Facts to link between gut and brain
The goings on in our guts is a matter of life or death. If the gut is empty, our brain must be told; if there is a problem with our gut that will hinder food processing and therefore nutrition absorption, the brain will need to be informed. If our gut is facing a pathogen attack, our brain should be kept in the loop.
Generally relation between our gut and brain are hormonal, immunological, and neural, via the central nervous system and the enteric nervous system, which governs the function of the gut. Collectively, they are termed the gut-brain axis.
Although,at first glance, the connections between the gut and brain might seem surprising, we have all experienced it in action. The relationship between stress, anxiety, and a swift bowel movement are no stranger to anyone.
These gut-brain conversations have been studied for some time. However, a new level to this partnership has recently been glimpsed; researchers are now considering the influence of our microbiome on the gut-brain axis. In other words,researchers are asking: do the bacteria in our gut affect our psychology and behavior?
Termed,rather clumsily, the brain-gut-enteric microbiota axis or microbiome-gut-brainaxis, researchers are only beginning to scratch its surface.
The gut and stress
In humans, the hypothalami-pituitary-adrenal (HPA) axis is the primary respondent stresses of any kind. It is one of the major players in the limbic system and is heavily involved in emotions and memory.
Stress activates the HPA axis and eventually results in the release of cortisol - the"stress hormone" - which has a variety of effects on many organs,including the brain and gut.
In this way, the brain's response to stress has a direct influence on the cells of the gut, including epithelial and immune cells, enteric neurons, interstitial cells of Cajal (the pacemakers of the bowels), and enterochromaffin cells(serotonin synthesizing cells).
Conversely,these cell types are also under the influence of our resident army of bacteria.Although the mechanisms by which the microbiota regulates the brain are less clear, evidence is mounting that there is, indeed, a two-way dialogue.
Microbes control our mental activity
The first clues that microbes might have some control over our mental activity came more than 20 years ago. Patients with hepatic encephalopathy - a decline in brain function due to severe liver disease - were found to improve substantially after taking oral antibiotics.
Later studies provided further hints that the microbiome had more than a passing influence on states of mind; it was found to impact anxiety and depressive-like behaviors.
Another key observation linked dysbiosis (microbial imbalance) with autism. Children with autism often have abnormal and less diverse communities of bacteria in their gut. One researcher concluded:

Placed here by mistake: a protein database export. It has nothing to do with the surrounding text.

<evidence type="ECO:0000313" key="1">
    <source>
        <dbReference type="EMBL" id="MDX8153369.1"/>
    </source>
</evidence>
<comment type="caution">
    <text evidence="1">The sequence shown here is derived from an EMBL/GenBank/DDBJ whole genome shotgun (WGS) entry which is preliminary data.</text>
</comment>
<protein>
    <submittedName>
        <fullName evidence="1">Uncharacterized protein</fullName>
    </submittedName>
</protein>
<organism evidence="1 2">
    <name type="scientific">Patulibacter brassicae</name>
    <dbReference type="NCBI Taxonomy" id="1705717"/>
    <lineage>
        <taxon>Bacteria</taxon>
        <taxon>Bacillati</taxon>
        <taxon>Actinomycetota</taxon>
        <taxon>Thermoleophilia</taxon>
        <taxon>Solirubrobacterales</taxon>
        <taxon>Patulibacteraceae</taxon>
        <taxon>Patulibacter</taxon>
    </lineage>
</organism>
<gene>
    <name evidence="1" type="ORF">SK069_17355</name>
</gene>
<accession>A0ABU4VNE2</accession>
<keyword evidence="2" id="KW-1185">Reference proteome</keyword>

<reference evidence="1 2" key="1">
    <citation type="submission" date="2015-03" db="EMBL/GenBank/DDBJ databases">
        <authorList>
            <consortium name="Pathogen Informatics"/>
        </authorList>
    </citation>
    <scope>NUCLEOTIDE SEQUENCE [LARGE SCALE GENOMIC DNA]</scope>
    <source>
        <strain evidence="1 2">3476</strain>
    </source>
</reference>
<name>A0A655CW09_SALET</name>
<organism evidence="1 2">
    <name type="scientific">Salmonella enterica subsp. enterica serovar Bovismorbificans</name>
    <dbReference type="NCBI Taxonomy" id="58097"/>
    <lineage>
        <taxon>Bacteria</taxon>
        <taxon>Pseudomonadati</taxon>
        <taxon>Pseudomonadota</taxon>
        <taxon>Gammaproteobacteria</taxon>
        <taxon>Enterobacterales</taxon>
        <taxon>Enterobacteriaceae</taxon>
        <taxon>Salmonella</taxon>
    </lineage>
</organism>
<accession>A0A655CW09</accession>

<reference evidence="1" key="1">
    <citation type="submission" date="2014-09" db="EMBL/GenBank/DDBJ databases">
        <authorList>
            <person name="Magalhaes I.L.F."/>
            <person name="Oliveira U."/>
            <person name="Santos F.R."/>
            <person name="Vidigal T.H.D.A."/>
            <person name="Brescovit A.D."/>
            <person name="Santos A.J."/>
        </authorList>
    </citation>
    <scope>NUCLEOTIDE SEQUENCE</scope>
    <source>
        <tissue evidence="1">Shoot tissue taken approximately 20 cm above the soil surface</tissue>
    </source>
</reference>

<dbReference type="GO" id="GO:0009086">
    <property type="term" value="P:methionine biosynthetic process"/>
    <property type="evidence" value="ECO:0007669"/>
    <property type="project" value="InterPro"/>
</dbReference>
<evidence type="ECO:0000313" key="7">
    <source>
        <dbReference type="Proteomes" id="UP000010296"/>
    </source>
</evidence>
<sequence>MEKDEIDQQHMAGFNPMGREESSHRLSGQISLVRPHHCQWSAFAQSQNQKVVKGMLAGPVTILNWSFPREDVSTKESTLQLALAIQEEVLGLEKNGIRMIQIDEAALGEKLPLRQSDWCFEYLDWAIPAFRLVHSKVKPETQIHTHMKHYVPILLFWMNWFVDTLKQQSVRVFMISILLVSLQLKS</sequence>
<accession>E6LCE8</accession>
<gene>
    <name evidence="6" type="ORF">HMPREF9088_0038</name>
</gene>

"We suspect that gut microbes may alter levels of neurotransmitter-related metabolites, affecting gut-to-brain communication and/or altering brain function. [...] Correlations between gut bacteria and neurotransmitter-related metabolites are stepping stones for a better understanding of the crosstalk between gut bacteria and autism."
Researchers in 2004 noted that mice bred to have no gut bacteria had an exaggerated HPA axis response to stress. Further investigations using similar germ-free mice have demonstrated that their lack of gut bacteria alters memory function.
Germ-free mice have been a useful tool to study the micrometer-gut-brain axis. They have helped prove that something is going on, but the results are impossible to extrapolate into humans. They replicate no natural situation known to man -there is no such thing as a germ-free human.
Other studies have used different approaches; some investigated the effects of the neuroactive compounds that gut flora produce; others still have looked at the differences in the gut flora of individuals with psychiatric or neurological differences.
Research,in general, has not been conclusive. Even if changes in gut flora are seen, the eternal chicken or egg question persists: was the psychiatric condition caused by the change in gut flora, or did the psychiatric condition and its altered behavior patterns cause the gut flora to change? Or, is there a two-way interaction?
The major communication paths between gut microbes and the brain
The bidirectional communication between gut microbes and the brain occurs via a number of routes (Dinan and Cryan, 2013). The vagus nerve (cranial nerve X) has both efferent and afferent divisions, and plays a fundamental role in enabling signals from brain to gut and vice versa. Activation of the vagus nerve has also been shown to have a marked anti-inflammatory capacity, protecting against microbial-induced sepsis, an impact mediated by the acetylcholine nicotinic receptor α7 sub unit (Boeckxstaens, 2013). Many of the effects of the gut microbiota or potential probiotics (live bacteria with a health benefit) on brain function are dependent on vagal activation (Bercik et al., 2012). However, vagus-independent mechanisms are also at play in microbiota–brain interactions, as vagotomy fails to influence certain aspects of communication.
The multiple bidirectional routes of communication between the brain and the gut microbiota. These routes include the vagus nerve, the hypothalami-pituitary-adrenal axis (HPA), cytokines produced by the immune system, tryptophan metabolism and production of short chain fatty acids.